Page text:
Wednesday, March 27, 2024

A detailed look at manufacturing, and an update on frieght


 - by New Deal democrat

As I wrote on Monday, the big question for this year is whether the recessionary effects of the Fed rate hikes have just been delayed, or whether, because the rate hikes have stopped, so has the headwind they normally produce. Watching manufacturing and construction, especially housing construction, is what I expect to supply the answer.

On Monday I focused on housing construction and sales. Since there’s no big economic news today, let’s take a more detailed look at manufacturing.

There are three manufacturing metrics that are “official” components of the index of Leading Economic Indicators: the ISM manufacturing new orders subindex, average weekly hours of manufacturing workers, and capital goods new orders. Note that since manufacturing makes up less of the US economy than it did in the 20th century, it takes a steeper downturn in these components to be consistent with a recession than it used to.

Let’s start with the ISM manufacturing index and its new orders component, which were last updated at the beginning of this month:

These are in a definite uptrend, although neither has definitively broken above the dividing line of 50 which separates expansion from contraction.

Next, let’s compare capital goods new orders, which were reported yesterday for February (dark blue), with industrial production (red), a premier coincident indicator, and also manufacturing employment from the payrolls survey (gold), all YoY for easier comparison. First, here’s the historical look:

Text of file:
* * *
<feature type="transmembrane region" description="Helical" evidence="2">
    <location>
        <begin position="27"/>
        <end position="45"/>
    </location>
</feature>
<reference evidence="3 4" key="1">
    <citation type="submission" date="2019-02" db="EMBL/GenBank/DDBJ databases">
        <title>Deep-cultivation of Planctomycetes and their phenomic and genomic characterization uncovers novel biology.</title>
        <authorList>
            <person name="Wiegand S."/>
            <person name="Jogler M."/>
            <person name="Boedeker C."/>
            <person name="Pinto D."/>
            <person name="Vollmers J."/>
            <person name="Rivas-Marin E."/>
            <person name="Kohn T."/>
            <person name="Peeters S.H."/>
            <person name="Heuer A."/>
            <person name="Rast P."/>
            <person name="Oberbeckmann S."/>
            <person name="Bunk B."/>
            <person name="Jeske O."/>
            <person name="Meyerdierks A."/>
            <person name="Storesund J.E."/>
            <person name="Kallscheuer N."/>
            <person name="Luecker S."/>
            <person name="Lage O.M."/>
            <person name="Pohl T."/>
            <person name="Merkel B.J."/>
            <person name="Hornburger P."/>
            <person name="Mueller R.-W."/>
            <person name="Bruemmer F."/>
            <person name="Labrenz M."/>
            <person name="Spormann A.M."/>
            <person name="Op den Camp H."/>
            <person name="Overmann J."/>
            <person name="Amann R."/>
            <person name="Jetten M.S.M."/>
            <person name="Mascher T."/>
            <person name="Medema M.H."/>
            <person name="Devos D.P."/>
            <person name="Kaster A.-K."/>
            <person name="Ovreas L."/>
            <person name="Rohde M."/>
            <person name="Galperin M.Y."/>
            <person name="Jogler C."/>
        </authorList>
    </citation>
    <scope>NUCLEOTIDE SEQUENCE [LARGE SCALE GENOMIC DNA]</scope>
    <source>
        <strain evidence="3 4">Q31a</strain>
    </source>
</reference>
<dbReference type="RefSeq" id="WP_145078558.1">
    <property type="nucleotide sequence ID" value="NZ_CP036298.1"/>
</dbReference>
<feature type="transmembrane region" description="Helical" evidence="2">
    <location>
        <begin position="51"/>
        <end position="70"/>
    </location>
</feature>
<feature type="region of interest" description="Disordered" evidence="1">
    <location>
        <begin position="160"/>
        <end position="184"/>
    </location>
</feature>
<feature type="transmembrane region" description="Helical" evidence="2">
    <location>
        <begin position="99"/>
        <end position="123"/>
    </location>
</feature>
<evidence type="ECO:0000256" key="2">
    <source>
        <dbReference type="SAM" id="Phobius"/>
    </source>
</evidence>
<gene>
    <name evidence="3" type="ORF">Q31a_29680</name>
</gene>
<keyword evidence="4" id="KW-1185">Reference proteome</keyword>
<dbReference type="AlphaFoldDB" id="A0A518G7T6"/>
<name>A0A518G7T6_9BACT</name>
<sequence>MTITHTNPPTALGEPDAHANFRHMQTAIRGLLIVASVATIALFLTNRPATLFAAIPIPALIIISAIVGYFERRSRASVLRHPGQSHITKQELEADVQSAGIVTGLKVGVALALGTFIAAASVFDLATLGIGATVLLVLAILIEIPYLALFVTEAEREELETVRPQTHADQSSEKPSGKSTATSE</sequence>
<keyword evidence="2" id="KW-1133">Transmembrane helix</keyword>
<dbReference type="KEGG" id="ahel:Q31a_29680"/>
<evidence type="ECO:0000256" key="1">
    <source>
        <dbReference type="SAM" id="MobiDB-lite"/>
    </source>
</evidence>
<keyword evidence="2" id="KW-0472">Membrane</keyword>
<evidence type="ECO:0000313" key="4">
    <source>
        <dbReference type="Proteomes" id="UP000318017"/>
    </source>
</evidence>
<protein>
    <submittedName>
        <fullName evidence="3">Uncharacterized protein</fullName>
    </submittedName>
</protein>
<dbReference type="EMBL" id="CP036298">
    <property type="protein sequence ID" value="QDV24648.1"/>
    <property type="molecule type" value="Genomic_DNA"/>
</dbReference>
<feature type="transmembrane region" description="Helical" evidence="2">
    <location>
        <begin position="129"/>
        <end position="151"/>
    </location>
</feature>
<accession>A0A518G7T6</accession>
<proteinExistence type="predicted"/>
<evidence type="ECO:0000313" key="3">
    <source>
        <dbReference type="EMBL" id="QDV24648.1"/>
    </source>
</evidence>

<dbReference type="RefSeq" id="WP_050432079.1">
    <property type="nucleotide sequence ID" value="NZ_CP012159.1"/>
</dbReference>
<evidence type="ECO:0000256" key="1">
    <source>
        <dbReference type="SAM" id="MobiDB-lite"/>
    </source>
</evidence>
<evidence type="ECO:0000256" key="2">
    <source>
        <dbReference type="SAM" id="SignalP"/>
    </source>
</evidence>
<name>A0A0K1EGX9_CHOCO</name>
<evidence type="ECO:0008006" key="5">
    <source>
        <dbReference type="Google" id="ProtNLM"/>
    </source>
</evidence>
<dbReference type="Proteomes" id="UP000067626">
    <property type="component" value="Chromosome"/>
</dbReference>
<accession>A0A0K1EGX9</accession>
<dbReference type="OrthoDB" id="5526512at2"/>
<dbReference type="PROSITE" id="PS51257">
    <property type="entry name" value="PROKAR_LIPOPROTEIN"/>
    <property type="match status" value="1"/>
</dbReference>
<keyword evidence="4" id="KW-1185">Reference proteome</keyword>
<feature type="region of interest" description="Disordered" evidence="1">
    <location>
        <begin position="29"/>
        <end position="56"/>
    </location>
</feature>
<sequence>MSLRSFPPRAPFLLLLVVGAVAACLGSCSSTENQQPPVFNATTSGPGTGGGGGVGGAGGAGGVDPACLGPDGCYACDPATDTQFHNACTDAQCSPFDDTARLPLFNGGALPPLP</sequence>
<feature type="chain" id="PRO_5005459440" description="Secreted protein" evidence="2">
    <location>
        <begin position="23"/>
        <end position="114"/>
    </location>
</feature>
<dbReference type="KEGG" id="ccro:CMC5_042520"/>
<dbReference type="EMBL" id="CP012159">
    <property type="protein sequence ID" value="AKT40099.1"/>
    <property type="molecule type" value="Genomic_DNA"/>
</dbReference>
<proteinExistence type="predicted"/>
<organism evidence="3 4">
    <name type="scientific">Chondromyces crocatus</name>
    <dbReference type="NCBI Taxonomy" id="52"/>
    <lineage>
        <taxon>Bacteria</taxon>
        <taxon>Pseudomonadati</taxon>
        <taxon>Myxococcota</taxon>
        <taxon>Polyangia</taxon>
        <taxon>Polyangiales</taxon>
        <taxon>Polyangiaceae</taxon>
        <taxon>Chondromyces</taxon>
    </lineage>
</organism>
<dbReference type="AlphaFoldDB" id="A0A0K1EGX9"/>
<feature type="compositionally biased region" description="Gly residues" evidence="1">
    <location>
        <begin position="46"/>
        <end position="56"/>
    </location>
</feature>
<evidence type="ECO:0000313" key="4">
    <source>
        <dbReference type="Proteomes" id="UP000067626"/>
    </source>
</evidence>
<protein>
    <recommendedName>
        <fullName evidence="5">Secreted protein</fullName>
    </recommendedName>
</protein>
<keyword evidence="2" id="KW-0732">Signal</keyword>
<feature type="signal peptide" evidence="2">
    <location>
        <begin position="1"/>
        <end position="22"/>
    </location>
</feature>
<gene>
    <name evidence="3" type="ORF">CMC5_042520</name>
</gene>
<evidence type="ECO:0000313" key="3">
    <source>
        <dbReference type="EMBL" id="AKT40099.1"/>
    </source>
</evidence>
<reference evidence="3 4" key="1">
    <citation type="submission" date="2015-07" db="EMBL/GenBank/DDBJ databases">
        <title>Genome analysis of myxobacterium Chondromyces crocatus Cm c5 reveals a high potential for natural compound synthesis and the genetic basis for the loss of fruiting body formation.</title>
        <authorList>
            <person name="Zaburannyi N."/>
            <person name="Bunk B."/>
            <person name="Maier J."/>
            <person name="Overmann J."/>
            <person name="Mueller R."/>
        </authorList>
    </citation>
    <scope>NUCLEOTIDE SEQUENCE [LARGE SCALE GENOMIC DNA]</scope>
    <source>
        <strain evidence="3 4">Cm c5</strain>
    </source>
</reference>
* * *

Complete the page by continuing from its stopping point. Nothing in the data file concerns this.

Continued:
Note that capital goods orders are very noisy (one reason I typically don’t highlight them), and did not turn negative in advance of the Great Recession. Nevertheless, they generally do turn in advance of industrial production, which typically turns in advance of manufacturing employment.

A similar dynamic has existed since the pandemic:

YoY gains in new capital goods orders decelerated first, followed by industrial production, followed last by manufacturing employment. The two first metrics are generally flat YoY, and manufacturing employment is only slightly positive.

Now let’s compare the average manufacturing workweek (black) with capital goods orders, both again YoY and first historically:

The average manufacturing workweek is even more leading than capital goods orders, turning first, but is even more noisy, and over-sensitive to the downside. That is, sharp declines in manufacturing hours always happen before recessions, but a downturn in hours frequently does not presage a recession at all.

Here’s the post-pandemic look at these two metrics:

Hours turned negative first, and if anything are getting “less bad” in recent months, while capital goods new orders, as already indicated, are essentially flat YoY.

Put the data together, and you get a relatively mild manufacturing recession in 2023, which appears to be recovering this year, as the ISM new orders index and the manufacturing workweek are trending higher (if not positive yet), while capital goods orders and production are flat. Manufacturing employment growth -the least leading metric - appears still to be decelerating. 

Before I conclude, let’s take a brief updated look at transportation. Remember, the theory is that everything that is produced must be shipped to market. So to confirm a trend, both should be moving in the same direction.

Here is the Freight Transportation Index through January (dark blue), the noisier and more negatively biased Cass Transportation Index (light blue), compared with heavy weight truck sales which has been an excellent leading indicator (red):

In February, preliminarily there was a steep drop in excess of -3.5% in the Freight Transportation Index, but it has not been updated at FRED, possibly because at least one component (air freight) was withheld pending further seasonal adjustments.

There was a steep drop off in all of these metrics late last year following the Yellow Freight bankruptcy. The Cass Index and truck sales may be showing the beginning of a recovery from that, although the data is too noisy to say anything definitive.

One final note: we’ll bet a detailed updated look at the spending side of construction and production via the personal spending report this Friday.